That is why the public deplores “flies,” a term to describe low-level corrupt officials more than State-level corrupt “tigers,” as they deal directly with ordinary citizens and are harder to supervise.
“There aren’t really any checks and balances on village self-governance and the transparency, fairness and supervision the central government requires for rural governance exists only on paper,” Zheng Fengtian, a professor at the School of Agricultural Economics and Rural Development, Renmin University of China, told NewsChina.
His view echoes a People’s Daily article from 2015 following the CCDI’s report on corrupt village heads which pointed out that “village bullies” operate due to a lack of supervision.
“Some towns oversee more than 10 villages... higher departments don’t usually have enough personnel to supervise them properly. Besides, some villages are in the mountains, far from the town, making supervision even more difficult,” Chen Yupeng, a county-level Party secretary in Yunnan Province, told the Party paper.
Local supervision is near non-existent as villagers are unaware of their legal rights. This is sometimes by design. Some village officials, according to the People’s Daily report, forged government releases to misinform both villagers and more senior watchdogs.
A big reason is the flow of young rural dwellers to cities, Zheng said. “The ones that stay are mostly seniors who are neither physically strong nor educated enough to fight back against these ruffians,” he said. “So, public empowerment in those villages is next to nothing,” he added.
Zheng said that although every village has a mediation committee to resolve disputes, they are usually ineffective as few villagers dare stir up trouble, especially when their issues involve village officials.
Local law enforcement is also susceptible to village toughs.
Villager Wei Lijun recalled that Zhang Shixue once publicly claimed the local police station belonged to his son.
Many villagers alleged that a decade earlier, Zhang burned the village’s account books and beat other officials to prevent them from going public with the village’s annual expenditures.
“They [Zhang and his followers] stormed into the office with blades and clubs and beat anybody they saw... When I found that two account books and the official stamps were missing, I called the police. The local police chief came with another eight officers, but they didn’t stop the violence,” Cheng said. In the presence of the police, Zhang and his followers hit Cheng on the head and injured two other officials, Cheng added.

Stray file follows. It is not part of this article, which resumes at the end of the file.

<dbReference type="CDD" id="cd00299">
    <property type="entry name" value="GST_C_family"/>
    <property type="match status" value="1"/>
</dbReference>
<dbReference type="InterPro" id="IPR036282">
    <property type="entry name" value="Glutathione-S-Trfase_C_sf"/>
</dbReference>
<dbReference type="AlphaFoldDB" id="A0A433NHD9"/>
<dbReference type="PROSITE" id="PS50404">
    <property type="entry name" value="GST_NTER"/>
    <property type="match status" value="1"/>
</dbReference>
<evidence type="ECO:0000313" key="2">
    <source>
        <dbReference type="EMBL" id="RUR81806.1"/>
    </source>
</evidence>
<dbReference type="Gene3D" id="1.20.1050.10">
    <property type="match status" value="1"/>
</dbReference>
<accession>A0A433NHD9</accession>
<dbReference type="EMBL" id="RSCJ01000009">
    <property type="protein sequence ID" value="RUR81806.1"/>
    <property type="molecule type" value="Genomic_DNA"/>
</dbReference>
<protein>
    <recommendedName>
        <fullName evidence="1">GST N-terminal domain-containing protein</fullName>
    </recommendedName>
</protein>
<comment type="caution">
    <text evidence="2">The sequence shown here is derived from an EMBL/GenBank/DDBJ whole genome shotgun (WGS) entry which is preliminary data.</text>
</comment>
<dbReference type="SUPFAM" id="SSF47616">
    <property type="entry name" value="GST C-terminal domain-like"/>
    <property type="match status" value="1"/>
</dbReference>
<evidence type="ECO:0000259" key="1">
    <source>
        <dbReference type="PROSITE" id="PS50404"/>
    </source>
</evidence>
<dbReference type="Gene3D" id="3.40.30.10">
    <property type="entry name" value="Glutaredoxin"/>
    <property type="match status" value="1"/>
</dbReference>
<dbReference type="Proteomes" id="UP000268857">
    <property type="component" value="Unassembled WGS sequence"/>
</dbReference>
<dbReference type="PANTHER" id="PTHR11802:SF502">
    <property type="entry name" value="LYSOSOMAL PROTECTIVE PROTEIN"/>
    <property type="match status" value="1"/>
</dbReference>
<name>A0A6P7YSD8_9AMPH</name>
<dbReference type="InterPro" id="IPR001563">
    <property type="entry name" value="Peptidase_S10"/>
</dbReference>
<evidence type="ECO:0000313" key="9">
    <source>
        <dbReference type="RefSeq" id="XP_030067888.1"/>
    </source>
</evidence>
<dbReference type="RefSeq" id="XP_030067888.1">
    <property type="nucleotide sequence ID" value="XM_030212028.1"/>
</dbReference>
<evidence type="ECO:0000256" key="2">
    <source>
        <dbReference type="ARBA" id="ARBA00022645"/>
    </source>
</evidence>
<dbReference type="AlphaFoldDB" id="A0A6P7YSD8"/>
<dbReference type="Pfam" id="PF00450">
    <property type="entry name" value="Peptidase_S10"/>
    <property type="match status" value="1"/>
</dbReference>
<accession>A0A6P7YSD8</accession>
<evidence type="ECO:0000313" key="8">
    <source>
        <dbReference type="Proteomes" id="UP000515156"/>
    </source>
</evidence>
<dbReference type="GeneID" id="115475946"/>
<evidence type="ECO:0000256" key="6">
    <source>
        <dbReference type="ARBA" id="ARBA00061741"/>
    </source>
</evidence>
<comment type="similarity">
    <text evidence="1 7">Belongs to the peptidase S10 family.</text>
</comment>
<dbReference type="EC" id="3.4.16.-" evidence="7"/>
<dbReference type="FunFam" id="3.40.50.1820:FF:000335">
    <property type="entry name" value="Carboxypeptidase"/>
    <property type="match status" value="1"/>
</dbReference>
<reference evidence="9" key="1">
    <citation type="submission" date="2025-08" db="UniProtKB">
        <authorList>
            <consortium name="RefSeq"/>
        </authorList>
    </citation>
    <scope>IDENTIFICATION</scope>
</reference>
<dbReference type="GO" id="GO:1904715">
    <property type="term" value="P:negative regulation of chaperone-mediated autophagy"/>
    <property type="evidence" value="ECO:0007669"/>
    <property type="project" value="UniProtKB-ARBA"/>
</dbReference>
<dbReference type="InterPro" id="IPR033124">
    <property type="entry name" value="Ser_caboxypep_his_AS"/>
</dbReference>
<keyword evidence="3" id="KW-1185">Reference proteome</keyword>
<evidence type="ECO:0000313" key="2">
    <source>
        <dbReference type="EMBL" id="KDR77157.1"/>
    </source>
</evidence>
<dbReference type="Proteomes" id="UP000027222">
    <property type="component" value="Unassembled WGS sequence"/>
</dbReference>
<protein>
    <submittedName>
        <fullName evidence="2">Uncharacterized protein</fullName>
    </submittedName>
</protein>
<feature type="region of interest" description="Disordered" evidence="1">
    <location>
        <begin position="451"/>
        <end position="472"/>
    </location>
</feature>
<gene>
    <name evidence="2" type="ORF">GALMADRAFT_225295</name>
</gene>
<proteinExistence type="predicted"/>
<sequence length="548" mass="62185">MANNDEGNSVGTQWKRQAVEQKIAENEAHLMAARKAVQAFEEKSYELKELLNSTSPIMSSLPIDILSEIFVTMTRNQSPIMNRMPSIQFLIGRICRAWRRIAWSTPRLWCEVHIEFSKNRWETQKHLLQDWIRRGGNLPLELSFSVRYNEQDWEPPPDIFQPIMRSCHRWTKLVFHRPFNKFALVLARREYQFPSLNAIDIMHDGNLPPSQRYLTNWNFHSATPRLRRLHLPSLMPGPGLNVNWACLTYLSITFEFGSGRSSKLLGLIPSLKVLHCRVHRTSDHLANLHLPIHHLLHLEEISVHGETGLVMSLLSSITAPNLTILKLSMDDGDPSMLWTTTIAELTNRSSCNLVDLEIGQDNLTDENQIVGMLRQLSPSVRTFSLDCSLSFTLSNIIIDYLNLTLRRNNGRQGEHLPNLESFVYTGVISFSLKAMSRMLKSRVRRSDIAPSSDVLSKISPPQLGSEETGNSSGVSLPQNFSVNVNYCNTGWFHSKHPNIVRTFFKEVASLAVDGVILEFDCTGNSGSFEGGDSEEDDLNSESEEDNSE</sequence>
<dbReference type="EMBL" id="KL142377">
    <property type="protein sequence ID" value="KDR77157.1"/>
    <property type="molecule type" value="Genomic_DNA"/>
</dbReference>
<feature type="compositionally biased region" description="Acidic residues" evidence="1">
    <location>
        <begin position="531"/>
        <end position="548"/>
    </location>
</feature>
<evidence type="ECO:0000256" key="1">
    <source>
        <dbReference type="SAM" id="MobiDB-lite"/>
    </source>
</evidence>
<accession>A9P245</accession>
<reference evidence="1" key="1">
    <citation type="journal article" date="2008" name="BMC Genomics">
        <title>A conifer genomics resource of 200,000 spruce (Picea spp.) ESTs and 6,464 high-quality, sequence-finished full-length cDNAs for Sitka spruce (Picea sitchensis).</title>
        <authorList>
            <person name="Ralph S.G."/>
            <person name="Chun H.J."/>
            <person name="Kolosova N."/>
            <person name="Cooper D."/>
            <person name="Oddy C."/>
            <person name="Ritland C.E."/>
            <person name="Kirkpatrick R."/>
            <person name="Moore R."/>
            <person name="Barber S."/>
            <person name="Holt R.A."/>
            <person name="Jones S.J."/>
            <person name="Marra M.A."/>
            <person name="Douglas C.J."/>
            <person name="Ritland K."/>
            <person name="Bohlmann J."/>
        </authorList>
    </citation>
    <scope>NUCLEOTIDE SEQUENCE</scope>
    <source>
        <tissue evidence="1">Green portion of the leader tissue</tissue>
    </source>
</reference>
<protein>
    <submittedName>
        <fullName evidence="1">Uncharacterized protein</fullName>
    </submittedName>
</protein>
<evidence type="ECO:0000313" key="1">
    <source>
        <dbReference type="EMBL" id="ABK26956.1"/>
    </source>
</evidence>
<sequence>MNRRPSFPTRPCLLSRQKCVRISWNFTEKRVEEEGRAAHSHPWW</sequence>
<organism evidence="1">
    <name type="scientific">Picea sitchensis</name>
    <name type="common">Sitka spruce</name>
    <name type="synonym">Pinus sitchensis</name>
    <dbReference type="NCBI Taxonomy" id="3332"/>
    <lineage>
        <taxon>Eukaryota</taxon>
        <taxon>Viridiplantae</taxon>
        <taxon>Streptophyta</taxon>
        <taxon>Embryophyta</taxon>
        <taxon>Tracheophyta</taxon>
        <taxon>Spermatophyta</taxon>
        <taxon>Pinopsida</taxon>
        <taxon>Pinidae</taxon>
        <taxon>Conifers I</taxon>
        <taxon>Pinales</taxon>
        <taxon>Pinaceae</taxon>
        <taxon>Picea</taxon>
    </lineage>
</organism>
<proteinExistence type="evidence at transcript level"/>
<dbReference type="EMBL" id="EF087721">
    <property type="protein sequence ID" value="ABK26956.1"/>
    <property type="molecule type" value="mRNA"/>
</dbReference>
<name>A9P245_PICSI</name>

In 2017, law information portal jcrb.com exposed how a village Party secretary surnamed Liang in Guilin, Guangxi Zhuang Autonomous Region enacted vigilante justice against a villager surnamed Zhou who struck Liang’s wife in a car accident, killing her. According to the report, Liang and his posse seized Zhou and dug a pit in front of her grave, intending to bury him alive. Police were called to the scene, but Liang and his clan refused to comply. Given the size of his gang, the first batch of police officers protected Zhou by jumping into the pit with him until backup of 130 police officers arrived.
In 2016, Meng Lingfen, dubbed “China’s most powerful village committee director,” was sentenced to 20 years for seven crimes. Media reports described how Meng was tyrannical in wielding her power. She retaliated against any villager who opposed her, including destroying their orchards, harassing them over the village’s loudspeaker all day and illegally issuing fines. She had Hebei Television reporters seeking an interview beaten in the town’s government office.
The case showed that the town government could not deter Meng, let alone supervise her. After the case went public, netizens asked whether Meng had backing from higher-level officers.
A 2017 Xinhua News Agency report furthered these suspicions by condemning some higher officials for “colluding with and protecting village bullies.”
According to the CCDI report, Shi Fenggang was backed by several town officials from the local government, natural resources planning department and police.
“Some town governments are turning a blind eye to incapable or hostile village officials. Their connivance helped increase their power and even evolve into [criminal activity],” Li Zhengbin, secretary of Fengtai’s disciplinary inspection commission, told media after Shi’s misdeeds were exposed.